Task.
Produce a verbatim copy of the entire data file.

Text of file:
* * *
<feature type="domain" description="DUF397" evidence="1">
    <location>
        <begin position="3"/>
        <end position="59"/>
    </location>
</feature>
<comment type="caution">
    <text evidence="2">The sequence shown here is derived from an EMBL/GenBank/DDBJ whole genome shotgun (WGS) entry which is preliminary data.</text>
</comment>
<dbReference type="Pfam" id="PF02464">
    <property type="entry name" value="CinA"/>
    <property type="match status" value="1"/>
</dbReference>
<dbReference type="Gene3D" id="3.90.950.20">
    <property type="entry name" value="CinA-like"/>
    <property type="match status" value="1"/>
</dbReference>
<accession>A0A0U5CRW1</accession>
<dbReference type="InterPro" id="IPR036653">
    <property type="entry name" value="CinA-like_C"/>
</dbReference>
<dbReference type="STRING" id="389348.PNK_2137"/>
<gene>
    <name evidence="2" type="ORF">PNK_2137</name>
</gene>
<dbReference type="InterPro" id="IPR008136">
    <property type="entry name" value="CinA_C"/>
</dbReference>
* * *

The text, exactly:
<feature type="domain" description="DUF397" evidence="1">
    <location>
        <begin position="3"/>
        <end position="59"/>
    </location>
</feature>
<comment type="caution">
    <text evidence="2">The sequence shown here is derived from an EMBL/GenBank/DDBJ whole genome shotgun (WGS) entry which is preliminary data.</text>
</comment>
<dbReference type="Pfam" id="PF02464">
    <property type="entry name" value="CinA"/>
    <property type="match status" value="1"/>
</dbReference>
<dbReference type="Gene3D" id="3.90.950.20">
    <property type="entry name" value="CinA-like"/>
    <property type="match status" value="1"/>
</dbReference>
<accession>A0A0U5CRW1</accession>
<dbReference type="InterPro" id="IPR036653">
    <property type="entry name" value="CinA-like_C"/>
</dbReference>
<dbReference type="STRING" id="389348.PNK_2137"/>
<gene>
    <name evidence="2" type="ORF">PNK_2137</name>
</gene>
<dbReference type="InterPro" id="IPR008136">
    <property type="entry name" value="CinA_C"/>
</dbReference>